Son Of Sun Tzu

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Tuesday 3 July 2018

Gareth Southgate looking to other sports and areas for tactics and ideas

Just a brief summary of the articles I've found showing that Gareth Southgate has sought knowledge outside of his specific area:

BBC 26th June 2018 - - interesting that the Seahawks and the use of set-pieces are specifically mentioned.

Telegraph 26th June 2018 - - a useful summary of just how many other sports Southgate has referred to, notably the way NFL stars are presented to the media.

See also this from the Guardian ; this from MyNorthwest in the USA ;

Hopefully the England team does well enough that I can use this quote from Southgate: "One of the reasons some of our guys have travelled is to see how the NFL operate because we don't have to do things the way they've always been done, we can try different things that work" ( my emphasis ) - from

And a note to myself, if I rewrite my current presentation with more soccer references, Sir Bobby Robson is very quotable: ; this from Alan Shearer:

As a player, I always knew there would be opportunities at set-pieces, if not for me then for one of my team-mates.

At Newcastle, Sir Bobby Robson would tell us "there is always one dope who falls asleep" and we would try to pick out the defender who would let his side down.

Saturday 9 April 2016

Do the Seahawks need a good offensive line?

There's been a lot of consternation over the apparent lack of talent on the Seahawks Offensive Line. For example this article states it "may just be the worst position group in the entire NFL".

But, as squeaky as their playoff games were, the Seattle Seahawks were one score away from taking their Divisional playoff game into overtime, and did go 10-6 for the season; whereas the offensive lines I hear the most compliments about are the Browns and the Cowboys, who went 3-13 and 4-12 respectively.

So, do offensive lines matter? It's interesting to compare the 32 NFL team's successes against the quality of their offensive line and see if there's a match. I'm taking the quality of the offensive lines in the 2015 season from Pro Football Focus's rankings at the end of the season here: ; and my analysis... well, my quick look at some stats... is inspired by Shell Kapadia's article on ESPN: .

So, comparing offensive line rank to the most important statistic first, did the team make the playoffs or not?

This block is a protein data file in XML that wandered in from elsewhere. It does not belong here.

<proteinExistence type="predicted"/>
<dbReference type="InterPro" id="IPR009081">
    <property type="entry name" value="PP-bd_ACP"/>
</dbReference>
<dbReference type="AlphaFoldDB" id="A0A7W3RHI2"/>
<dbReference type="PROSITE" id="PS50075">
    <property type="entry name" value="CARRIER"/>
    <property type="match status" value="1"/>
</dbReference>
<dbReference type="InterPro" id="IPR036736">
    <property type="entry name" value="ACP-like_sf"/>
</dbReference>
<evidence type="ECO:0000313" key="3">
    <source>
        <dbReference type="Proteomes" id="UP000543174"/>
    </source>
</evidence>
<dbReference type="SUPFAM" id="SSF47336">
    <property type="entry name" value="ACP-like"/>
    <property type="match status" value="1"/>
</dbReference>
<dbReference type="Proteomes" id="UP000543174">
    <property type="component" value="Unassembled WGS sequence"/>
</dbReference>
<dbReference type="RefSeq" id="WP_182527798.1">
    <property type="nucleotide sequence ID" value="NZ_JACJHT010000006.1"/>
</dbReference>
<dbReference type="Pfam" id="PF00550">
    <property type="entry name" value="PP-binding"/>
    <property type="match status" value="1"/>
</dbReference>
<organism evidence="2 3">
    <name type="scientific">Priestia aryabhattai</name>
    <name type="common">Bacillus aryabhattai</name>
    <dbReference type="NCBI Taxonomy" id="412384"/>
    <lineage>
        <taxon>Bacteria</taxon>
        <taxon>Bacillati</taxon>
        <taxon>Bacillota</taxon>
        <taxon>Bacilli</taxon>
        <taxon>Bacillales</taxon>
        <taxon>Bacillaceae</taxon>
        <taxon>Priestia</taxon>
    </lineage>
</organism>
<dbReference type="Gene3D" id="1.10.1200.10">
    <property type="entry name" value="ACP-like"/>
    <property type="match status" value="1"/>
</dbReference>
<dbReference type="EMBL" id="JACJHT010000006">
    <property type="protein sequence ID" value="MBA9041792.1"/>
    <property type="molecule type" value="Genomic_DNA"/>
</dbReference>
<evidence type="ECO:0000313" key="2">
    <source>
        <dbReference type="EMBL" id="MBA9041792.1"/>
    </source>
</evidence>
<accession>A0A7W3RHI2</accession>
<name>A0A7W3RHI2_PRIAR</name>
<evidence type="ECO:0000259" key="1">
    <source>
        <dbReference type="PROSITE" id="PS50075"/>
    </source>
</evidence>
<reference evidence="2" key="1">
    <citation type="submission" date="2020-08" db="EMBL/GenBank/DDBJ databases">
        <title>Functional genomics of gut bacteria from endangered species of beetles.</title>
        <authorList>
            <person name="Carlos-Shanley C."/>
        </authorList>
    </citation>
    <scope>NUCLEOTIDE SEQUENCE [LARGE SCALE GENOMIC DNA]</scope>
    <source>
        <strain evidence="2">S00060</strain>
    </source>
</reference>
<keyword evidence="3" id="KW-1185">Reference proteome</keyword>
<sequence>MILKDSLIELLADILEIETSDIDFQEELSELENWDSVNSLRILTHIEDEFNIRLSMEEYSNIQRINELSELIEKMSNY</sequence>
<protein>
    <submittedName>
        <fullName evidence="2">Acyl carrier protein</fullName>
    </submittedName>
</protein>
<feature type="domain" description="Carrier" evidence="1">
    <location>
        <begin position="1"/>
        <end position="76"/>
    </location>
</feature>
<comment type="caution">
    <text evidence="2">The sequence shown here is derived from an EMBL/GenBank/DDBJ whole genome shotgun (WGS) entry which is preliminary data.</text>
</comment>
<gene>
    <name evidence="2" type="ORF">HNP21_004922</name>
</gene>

Rank Team Playoffs?
1 Dallas Cowboys yes
2 Carolina Panthers yes
3 New Orleans Saints yes
4 Atlanta Falcons yes
5 Cleveland Browns yes
6 Oakland Raiders yes
7 Green Bay Packers yes
8 Cincinnati Bengals yes
9 Buffalo Bills yes
10 Pittsburgh Steelers yes
11 Washington Redskins yes
12 Philadelphia Eagles yes
13 Baltimore Ravens yes
14 Minnesota Vikings yes
15 Indianapolis Colts yes
16 Chicago Bears yes
17 Arizona Cardinals yes
18 Houston Texans yes
19 Jacksonville Jaguars yes
20 New York Giants yes
20 Denver Broncos yes
22 Kansas City Chiefs yes
23 Tampa Bay Buccaneers yes
24 Detroit Lions yes
25 New England Patriots yes
26 New York Jets yes
27 San Francisco 49ers yes
28 St Louis Rams yes
29 Tennessee Titans yes
30 Seattle Seahawks yes
31 Miami Dolphins yes
32 San Diego Chargers yes

So, apart from showing that tables are hard.... there is a pretty even spread of playoff teams across all levels of offensive line play quality.

How about teams versus wins? The X axis below is decreasing in offensive line rank from left to right, so you'd expect a general trend of wins to go down from left to right...


Same again, I see no trend by wins.

But how about a more realistic rating of how good a team is than wins, FootballOutsiders' offensive DVOA ranking? Lower numbers are a higher rank.


Again, all over the place.

Originally I planned some kind of scatter graph with team or helmet logos, but that's not something I can put together in a reasonable amount of time. So while it's something I've thrown together using online resources, and arguably some of the the axis should have been the other way around... I think the complete lack of any trend shows something. Especially as the offensive line is about half of one side of the team, and key to every play, I think the results are a little surprising; maybe of all the positions for the offensive line their team play is more important that a collection of individual statistics?

And maybe, in relation to the Seahawks, it shows that a philosophy of having an Offensive Line that is just good enough, rather than exemplary, especially considering the apparent lack of talent at the position, is the way to go?